It is not that we as ethical skeptics necessarily aspire to be solely a Roger in makeup of character. Peters are essential to any organization or society. Rather we should seek to avoid the negative pitfalls of becoming a Peter – infusing enough of the creative, free, orgasmic fascination with wonder and discovery to compel us to not fall into the trap of becoming a Peter of skepticism.

It is this essential nature of congruency which we seek to develop within ourselves- that which the universe is asking us to learn. After all, we know how to discern that which is relevant from that which is not; and as well the goal, from that which merely might appear to be an objective.

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April 6, 2019 Posted by | Ethical Skepticism, Social Disdain | , | Leave a comment

How and Why We Know What We Know

Undertaking the (ethical) skepticism of understanding of how and why we know what we know, is not tantamount to usurping scientists at their job. It is not a philsophy of ‘doing the science all over again, in order to believe it’. Such prattle is agency lined straw man. Nonetheless, the question arises for concerned citizen and science communicator alike, ‘How do we know, how we know what we know, and why then it should be regarded as science?’

Rights come with responsibilities. The right to pursue science in the name of profit, comes commensurate with the responsibility to execute such activity under the burden of unadulterated public scrutiny. In compliment, the right of a common citizen stakeholder to have a say in the deployment of science and technology upon society, comes commensurate with the duty to understand how and why we know what we know.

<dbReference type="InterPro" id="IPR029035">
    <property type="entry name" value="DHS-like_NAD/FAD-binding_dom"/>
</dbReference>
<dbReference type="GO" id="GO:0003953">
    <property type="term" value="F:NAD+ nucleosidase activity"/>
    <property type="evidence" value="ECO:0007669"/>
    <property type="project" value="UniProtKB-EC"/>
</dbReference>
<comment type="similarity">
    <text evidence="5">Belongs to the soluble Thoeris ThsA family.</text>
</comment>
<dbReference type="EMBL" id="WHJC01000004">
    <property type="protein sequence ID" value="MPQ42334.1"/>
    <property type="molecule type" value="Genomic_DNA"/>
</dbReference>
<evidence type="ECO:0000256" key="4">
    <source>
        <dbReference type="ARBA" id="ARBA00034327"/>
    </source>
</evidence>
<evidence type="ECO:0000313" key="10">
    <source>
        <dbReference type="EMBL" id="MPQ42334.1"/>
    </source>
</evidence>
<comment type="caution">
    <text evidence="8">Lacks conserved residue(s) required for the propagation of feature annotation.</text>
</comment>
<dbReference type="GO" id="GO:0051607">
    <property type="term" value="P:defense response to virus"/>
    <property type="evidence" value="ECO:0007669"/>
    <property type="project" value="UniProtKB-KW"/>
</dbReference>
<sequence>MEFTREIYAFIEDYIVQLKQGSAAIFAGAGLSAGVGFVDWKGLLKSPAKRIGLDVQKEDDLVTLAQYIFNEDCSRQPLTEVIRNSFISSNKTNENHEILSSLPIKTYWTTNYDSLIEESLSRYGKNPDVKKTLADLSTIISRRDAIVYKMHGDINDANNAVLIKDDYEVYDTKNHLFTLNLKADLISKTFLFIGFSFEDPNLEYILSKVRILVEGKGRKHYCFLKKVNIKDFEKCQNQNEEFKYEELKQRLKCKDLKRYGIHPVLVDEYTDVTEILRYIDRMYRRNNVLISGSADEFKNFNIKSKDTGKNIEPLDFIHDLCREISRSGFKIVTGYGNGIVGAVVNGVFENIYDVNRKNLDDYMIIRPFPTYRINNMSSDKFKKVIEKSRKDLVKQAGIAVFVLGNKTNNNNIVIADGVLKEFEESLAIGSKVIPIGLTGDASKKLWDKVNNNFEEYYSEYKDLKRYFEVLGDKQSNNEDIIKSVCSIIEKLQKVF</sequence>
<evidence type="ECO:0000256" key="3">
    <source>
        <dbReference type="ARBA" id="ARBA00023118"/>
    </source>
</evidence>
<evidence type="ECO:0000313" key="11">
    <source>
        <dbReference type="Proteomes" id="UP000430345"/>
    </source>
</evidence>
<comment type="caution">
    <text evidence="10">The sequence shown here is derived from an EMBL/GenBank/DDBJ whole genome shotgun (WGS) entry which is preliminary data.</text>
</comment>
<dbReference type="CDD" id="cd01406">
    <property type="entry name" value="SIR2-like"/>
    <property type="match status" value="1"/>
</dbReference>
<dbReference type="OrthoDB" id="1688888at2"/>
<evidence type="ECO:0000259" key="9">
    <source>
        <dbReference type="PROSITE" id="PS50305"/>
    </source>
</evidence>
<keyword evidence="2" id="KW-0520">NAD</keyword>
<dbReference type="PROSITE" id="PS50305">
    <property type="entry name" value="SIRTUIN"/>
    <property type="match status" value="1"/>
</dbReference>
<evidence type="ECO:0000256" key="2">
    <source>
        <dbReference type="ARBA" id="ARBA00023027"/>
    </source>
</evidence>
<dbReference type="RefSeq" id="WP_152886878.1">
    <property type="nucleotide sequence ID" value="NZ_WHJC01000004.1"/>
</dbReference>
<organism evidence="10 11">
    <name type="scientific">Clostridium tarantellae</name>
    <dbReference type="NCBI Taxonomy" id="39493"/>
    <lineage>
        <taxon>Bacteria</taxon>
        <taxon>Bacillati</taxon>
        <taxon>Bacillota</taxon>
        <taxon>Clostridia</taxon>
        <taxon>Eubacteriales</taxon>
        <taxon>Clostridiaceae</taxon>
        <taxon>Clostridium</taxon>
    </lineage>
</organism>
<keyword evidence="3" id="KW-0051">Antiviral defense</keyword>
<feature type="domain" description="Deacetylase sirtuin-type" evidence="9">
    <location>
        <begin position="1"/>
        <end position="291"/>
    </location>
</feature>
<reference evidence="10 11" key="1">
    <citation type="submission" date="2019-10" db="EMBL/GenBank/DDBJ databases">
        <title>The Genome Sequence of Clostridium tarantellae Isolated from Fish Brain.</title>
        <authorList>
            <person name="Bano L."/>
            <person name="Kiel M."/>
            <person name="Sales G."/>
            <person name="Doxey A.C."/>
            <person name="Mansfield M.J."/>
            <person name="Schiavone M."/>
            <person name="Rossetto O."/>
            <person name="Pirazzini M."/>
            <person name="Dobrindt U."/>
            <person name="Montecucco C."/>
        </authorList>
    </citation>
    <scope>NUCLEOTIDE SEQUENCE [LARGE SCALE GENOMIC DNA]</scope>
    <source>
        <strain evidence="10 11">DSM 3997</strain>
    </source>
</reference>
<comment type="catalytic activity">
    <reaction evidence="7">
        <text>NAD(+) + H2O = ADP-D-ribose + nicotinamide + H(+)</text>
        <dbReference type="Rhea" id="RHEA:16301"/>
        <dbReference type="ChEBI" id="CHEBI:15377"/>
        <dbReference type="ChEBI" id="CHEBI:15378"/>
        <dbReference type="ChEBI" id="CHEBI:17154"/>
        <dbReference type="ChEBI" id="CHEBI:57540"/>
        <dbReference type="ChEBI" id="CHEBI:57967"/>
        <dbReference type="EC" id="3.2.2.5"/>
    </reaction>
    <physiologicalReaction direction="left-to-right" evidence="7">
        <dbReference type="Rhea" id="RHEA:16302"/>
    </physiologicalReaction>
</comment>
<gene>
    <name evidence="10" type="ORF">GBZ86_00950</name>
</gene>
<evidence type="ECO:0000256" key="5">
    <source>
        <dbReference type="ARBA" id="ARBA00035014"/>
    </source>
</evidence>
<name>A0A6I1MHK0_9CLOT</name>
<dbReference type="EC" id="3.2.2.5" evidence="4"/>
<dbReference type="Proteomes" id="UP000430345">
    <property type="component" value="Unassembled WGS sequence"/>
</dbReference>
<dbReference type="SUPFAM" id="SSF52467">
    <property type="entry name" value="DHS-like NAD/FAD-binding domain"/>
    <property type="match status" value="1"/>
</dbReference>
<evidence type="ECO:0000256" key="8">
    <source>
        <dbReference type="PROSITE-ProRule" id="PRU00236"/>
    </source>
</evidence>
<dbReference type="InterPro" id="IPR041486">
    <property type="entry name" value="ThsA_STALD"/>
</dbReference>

We are not afraid to entrust the American people with unpleasant facts, foreign ideas, alien philosophies, and competitive values. For a nation that is afraid to let its people judge the truth and falsehood in an open market is a nation that is afraid of its people. ~John F Kennedy

Undertaking the (ethical) skepticism of developing an understanding of how we know what we know, is not the same thing as usurping scientists at their job. It is not tantamount to ‘doing the science all over again, before we believe it.’ Such are straw man framings lined with agency. Nonetheless, the question arises then, ‘How do we know, how we know what we know, and why then it should be regarded as science?’ How can we differentiate claims such as ‘The Earth is a sphere’, from ‘Dioxin is safe when employed under appropriate application protocols’ or ‘vaccines do not cause cerebral injury’? You might even see a person wearing a T-shirt, walking down the grocery store aisle, which says ‘We landed on the Moon, The Earth is Not Flat, Chemtrails are Not a Thing, Dioxin is Safe’. Well the first thing to note, is that truth does not come in bundles like this. Any person wearing such a t-shirt is scientifically illiterate to begin with. Lies and abuse come pork-barreled, always.

But, what if the discernment of truth is not as easy as is this visceral t-shirt example for the average member of the public? What questions should we as public stakeholders and ethical skeptics, those who bear a love for their neighbor and their children – what should we ask in order to discern strong science, from that science which is developed under a social masquerade? Now that we live in the era where the media censors voices which issue caution around science it favors, how do we tell valid plenary science, from its agency-infused imposter? When a single scientific study is being touted as the basis for truth the ethical skeptic must bear in mind, the disciplines of science. The following seven questions most often apply.

    1. How near is the researcher to the topic?
    2. How new is the topic and do we really understand much about it?
    3. Did the researcher stay focused and constrained on a single relevant aspect of the topic?
    4. Did the researcher conduct observations which would serve to fully inform, or to only partially inform?
    5. Does the work support the researchers’ conclusions, or did they bundle, exaggerate or extrapolate its results?
    6. Was the researcher’s primary objective to intimidate an issue into closure and embargo?